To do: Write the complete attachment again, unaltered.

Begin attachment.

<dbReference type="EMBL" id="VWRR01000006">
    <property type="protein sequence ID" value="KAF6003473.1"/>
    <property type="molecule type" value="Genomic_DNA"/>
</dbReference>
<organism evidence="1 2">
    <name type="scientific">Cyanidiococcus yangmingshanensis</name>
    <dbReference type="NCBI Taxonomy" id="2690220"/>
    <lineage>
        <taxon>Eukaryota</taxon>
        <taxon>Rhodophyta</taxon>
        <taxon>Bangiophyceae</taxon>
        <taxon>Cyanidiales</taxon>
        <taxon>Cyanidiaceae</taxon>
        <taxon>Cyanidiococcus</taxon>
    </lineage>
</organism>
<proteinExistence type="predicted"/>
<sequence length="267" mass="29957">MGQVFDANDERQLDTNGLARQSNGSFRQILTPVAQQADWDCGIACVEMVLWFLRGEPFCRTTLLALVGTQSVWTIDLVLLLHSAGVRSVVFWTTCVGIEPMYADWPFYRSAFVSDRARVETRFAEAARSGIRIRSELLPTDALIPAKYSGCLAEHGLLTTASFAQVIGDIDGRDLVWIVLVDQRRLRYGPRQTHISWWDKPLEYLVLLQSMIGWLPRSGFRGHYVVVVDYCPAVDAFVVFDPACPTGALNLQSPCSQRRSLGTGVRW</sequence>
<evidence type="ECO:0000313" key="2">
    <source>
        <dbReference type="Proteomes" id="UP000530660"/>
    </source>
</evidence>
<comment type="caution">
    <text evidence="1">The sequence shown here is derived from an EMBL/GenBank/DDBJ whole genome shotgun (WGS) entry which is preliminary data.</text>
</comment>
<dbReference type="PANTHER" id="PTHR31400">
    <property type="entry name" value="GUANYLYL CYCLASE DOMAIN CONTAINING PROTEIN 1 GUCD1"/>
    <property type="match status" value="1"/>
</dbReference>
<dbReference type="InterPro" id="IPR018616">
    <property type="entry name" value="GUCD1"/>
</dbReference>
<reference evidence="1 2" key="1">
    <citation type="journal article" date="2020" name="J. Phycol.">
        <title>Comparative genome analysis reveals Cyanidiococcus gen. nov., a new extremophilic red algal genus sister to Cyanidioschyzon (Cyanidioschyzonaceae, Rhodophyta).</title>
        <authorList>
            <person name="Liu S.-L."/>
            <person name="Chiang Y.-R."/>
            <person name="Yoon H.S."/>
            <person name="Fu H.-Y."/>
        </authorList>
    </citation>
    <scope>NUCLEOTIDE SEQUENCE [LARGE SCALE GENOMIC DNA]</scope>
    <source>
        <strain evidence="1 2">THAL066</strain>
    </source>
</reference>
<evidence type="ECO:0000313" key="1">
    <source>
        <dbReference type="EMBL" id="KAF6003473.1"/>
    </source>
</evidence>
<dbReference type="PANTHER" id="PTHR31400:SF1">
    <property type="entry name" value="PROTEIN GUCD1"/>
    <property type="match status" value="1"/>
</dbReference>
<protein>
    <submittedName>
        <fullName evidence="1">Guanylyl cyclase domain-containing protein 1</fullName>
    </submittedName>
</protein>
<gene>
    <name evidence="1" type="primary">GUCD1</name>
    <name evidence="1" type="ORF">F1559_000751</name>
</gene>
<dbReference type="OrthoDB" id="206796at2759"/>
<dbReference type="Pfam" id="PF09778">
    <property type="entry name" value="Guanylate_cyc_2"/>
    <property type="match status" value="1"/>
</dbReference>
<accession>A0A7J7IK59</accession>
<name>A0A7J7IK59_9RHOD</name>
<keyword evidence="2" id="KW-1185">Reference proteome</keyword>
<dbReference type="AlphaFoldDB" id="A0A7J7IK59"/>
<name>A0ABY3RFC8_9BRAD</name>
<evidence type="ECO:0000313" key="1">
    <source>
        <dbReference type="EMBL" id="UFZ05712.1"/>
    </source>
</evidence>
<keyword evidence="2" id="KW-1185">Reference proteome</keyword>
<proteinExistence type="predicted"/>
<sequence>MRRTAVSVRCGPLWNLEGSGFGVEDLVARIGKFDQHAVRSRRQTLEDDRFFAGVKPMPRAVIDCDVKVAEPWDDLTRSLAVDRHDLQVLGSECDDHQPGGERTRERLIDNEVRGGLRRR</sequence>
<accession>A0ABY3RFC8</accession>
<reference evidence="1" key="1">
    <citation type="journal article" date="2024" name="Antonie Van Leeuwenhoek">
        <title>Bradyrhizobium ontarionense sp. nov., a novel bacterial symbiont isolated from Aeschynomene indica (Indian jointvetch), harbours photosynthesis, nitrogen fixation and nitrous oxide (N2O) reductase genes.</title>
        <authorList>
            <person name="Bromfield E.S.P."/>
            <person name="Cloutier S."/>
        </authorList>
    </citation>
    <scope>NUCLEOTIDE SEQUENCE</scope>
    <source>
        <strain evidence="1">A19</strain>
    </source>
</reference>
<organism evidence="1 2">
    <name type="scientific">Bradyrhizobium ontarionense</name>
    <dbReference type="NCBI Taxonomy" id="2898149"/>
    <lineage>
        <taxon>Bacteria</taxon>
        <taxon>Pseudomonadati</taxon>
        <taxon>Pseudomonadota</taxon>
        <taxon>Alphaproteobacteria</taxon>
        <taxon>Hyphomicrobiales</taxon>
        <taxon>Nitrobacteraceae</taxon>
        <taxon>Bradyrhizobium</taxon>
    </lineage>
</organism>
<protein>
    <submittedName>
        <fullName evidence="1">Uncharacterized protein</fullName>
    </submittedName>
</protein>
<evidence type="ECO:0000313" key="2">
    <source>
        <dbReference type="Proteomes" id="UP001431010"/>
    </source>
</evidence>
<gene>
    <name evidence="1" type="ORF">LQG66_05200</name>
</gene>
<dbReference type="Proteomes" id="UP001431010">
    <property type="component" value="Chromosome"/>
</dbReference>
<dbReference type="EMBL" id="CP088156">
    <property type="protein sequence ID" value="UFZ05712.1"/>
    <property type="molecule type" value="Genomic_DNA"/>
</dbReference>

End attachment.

<dbReference type="EMBL" id="VWRR01000006">
    <property type="protein sequence ID" value="KAF6003473.1"/>
    <property type="molecule type" value="Genomic_DNA"/>
</dbReference>
<organism evidence="1 2">
    <name type="scientific">Cyanidiococcus yangmingshanensis</name>
    <dbReference type="NCBI Taxonomy" id="2690220"/>
    <lineage>
        <taxon>Eukaryota</taxon>
        <taxon>Rhodophyta</taxon>
        <taxon>Bangiophyceae</taxon>
        <taxon>Cyanidiales</taxon>
        <taxon>Cyanidiaceae</taxon>
        <taxon>Cyanidiococcus</taxon>
    </lineage>
</organism>
<proteinExistence type="predicted"/>
<sequence length="267" mass="29957">MGQVFDANDERQLDTNGLARQSNGSFRQILTPVAQQADWDCGIACVEMVLWFLRGEPFCRTTLLALVGTQSVWTIDLVLLLHSAGVRSVVFWTTCVGIEPMYADWPFYRSAFVSDRARVETRFAEAARSGIRIRSELLPTDALIPAKYSGCLAEHGLLTTASFAQVIGDIDGRDLVWIVLVDQRRLRYGPRQTHISWWDKPLEYLVLLQSMIGWLPRSGFRGHYVVVVDYCPAVDAFVVFDPACPTGALNLQSPCSQRRSLGTGVRW</sequence>
<evidence type="ECO:0000313" key="2">
    <source>
        <dbReference type="Proteomes" id="UP000530660"/>
    </source>
</evidence>
<comment type="caution">
    <text evidence="1">The sequence shown here is derived from an EMBL/GenBank/DDBJ whole genome shotgun (WGS) entry which is preliminary data.</text>
</comment>
<dbReference type="PANTHER" id="PTHR31400">
    <property type="entry name" value="GUANYLYL CYCLASE DOMAIN CONTAINING PROTEIN 1 GUCD1"/>
    <property type="match status" value="1"/>
</dbReference>
<dbReference type="InterPro" id="IPR018616">
    <property type="entry name" value="GUCD1"/>
</dbReference>
<reference evidence="1 2" key="1">
    <citation type="journal article" date="2020" name="J. Phycol.">
        <title>Comparative genome analysis reveals Cyanidiococcus gen. nov., a new extremophilic red algal genus sister to Cyanidioschyzon (Cyanidioschyzonaceae, Rhodophyta).</title>
        <authorList>
            <person name="Liu S.-L."/>
            <person name="Chiang Y.-R."/>
            <person name="Yoon H.S."/>
            <person name="Fu H.-Y."/>
        </authorList>
    </citation>
    <scope>NUCLEOTIDE SEQUENCE [LARGE SCALE GENOMIC DNA]</scope>
    <source>
        <strain evidence="1 2">THAL066</strain>
    </source>
</reference>
<evidence type="ECO:0000313" key="1">
    <source>
        <dbReference type="EMBL" id="KAF6003473.1"/>
    </source>
</evidence>
<dbReference type="PANTHER" id="PTHR31400:SF1">
    <property type="entry name" value="PROTEIN GUCD1"/>
    <property type="match status" value="1"/>
</dbReference>
<protein>
    <submittedName>
        <fullName evidence="1">Guanylyl cyclase domain-containing protein 1</fullName>
    </submittedName>
</protein>
<gene>
    <name evidence="1" type="primary">GUCD1</name>
    <name evidence="1" type="ORF">F1559_000751</name>
</gene>
<dbReference type="OrthoDB" id="206796at2759"/>
<dbReference type="Pfam" id="PF09778">
    <property type="entry name" value="Guanylate_cyc_2"/>
    <property type="match status" value="1"/>
</dbReference>
<accession>A0A7J7IK59</accession>
<name>A0A7J7IK59_9RHOD</name>
<keyword evidence="2" id="KW-1185">Reference proteome</keyword>
<dbReference type="AlphaFoldDB" id="A0A7J7IK59"/>
<name>A0ABY3RFC8_9BRAD</name>
<evidence type="ECO:0000313" key="1">
    <source>
        <dbReference type="EMBL" id="UFZ05712.1"/>
    </source>
</evidence>
<keyword evidence="2" id="KW-1185">Reference proteome</keyword>
<proteinExistence type="predicted"/>
<sequence>MRRTAVSVRCGPLWNLEGSGFGVEDLVARIGKFDQHAVRSRRQTLEDDRFFAGVKPMPRAVIDCDVKVAEPWDDLTRSLAVDRHDLQVLGSECDDHQPGGERTRERLIDNEVRGGLRRR</sequence>
<accession>A0ABY3RFC8</accession>
<reference evidence="1" key="1">
    <citation type="journal article" date="2024" name="Antonie Van Leeuwenhoek">
        <title>Bradyrhizobium ontarionense sp. nov., a novel bacterial symbiont isolated from Aeschynomene indica (Indian jointvetch), harbours photosynthesis, nitrogen fixation and nitrous oxide (N2O) reductase genes.</title>
        <authorList>
            <person name="Bromfield E.S.P."/>
            <person name="Cloutier S."/>
        </authorList>
    </citation>
    <scope>NUCLEOTIDE SEQUENCE</scope>
    <source>
        <strain evidence="1">A19</strain>
    </source>
</reference>
<organism evidence="1 2">
    <name type="scientific">Bradyrhizobium ontarionense</name>
    <dbReference type="NCBI Taxonomy" id="2898149"/>
    <lineage>
        <taxon>Bacteria</taxon>
        <taxon>Pseudomonadati</taxon>
        <taxon>Pseudomonadota</taxon>
        <taxon>Alphaproteobacteria</taxon>
        <taxon>Hyphomicrobiales</taxon>
        <taxon>Nitrobacteraceae</taxon>
        <taxon>Bradyrhizobium</taxon>
    </lineage>
</organism>
<protein>
    <submittedName>
        <fullName evidence="1">Uncharacterized protein</fullName>
    </submittedName>
</protein>
<evidence type="ECO:0000313" key="2">
    <source>
        <dbReference type="Proteomes" id="UP001431010"/>
    </source>
</evidence>
<gene>
    <name evidence="1" type="ORF">LQG66_05200</name>
</gene>
<dbReference type="Proteomes" id="UP001431010">
    <property type="component" value="Chromosome"/>
</dbReference>
<dbReference type="EMBL" id="CP088156">
    <property type="protein sequence ID" value="UFZ05712.1"/>
    <property type="molecule type" value="Genomic_DNA"/>
</dbReference>